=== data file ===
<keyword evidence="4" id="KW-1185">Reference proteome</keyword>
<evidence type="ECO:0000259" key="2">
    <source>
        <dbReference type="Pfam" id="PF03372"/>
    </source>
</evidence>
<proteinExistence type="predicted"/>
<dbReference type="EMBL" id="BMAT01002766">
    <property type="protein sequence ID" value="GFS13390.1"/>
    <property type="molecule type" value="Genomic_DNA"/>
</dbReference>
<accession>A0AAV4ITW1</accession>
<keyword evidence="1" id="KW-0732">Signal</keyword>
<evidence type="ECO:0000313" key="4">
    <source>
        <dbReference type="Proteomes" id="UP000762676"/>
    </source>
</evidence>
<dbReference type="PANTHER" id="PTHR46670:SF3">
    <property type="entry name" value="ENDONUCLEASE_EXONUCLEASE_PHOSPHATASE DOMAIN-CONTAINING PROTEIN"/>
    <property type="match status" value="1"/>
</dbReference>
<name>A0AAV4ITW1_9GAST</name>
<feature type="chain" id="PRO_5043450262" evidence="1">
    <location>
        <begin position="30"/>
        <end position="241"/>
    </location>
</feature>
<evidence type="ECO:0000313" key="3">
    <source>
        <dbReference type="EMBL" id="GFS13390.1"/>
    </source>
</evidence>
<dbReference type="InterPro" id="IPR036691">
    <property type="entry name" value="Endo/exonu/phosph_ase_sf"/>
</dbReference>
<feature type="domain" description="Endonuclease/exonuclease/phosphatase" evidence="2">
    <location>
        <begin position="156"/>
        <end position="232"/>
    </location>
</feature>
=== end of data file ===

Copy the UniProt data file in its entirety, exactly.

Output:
<keyword evidence="4" id="KW-1185">Reference proteome</keyword>
<evidence type="ECO:0000259" key="2">
    <source>
        <dbReference type="Pfam" id="PF03372"/>
    </source>
</evidence>
<proteinExistence type="predicted"/>
<dbReference type="EMBL" id="BMAT01002766">
    <property type="protein sequence ID" value="GFS13390.1"/>
    <property type="molecule type" value="Genomic_DNA"/>
</dbReference>
<accession>A0AAV4ITW1</accession>
<keyword evidence="1" id="KW-0732">Signal</keyword>
<evidence type="ECO:0000313" key="4">
    <source>
        <dbReference type="Proteomes" id="UP000762676"/>
    </source>
</evidence>
<dbReference type="PANTHER" id="PTHR46670:SF3">
    <property type="entry name" value="ENDONUCLEASE_EXONUCLEASE_PHOSPHATASE DOMAIN-CONTAINING PROTEIN"/>
    <property type="match status" value="1"/>
</dbReference>
<name>A0AAV4ITW1_9GAST</name>
<feature type="chain" id="PRO_5043450262" evidence="1">
    <location>
        <begin position="30"/>
        <end position="241"/>
    </location>
</feature>
<evidence type="ECO:0000313" key="3">
    <source>
        <dbReference type="EMBL" id="GFS13390.1"/>
    </source>
</evidence>
<dbReference type="InterPro" id="IPR036691">
    <property type="entry name" value="Endo/exonu/phosph_ase_sf"/>
</dbReference>
<feature type="domain" description="Endonuclease/exonuclease/phosphatase" evidence="2">
    <location>
        <begin position="156"/>
        <end position="232"/>
    </location>
</feature>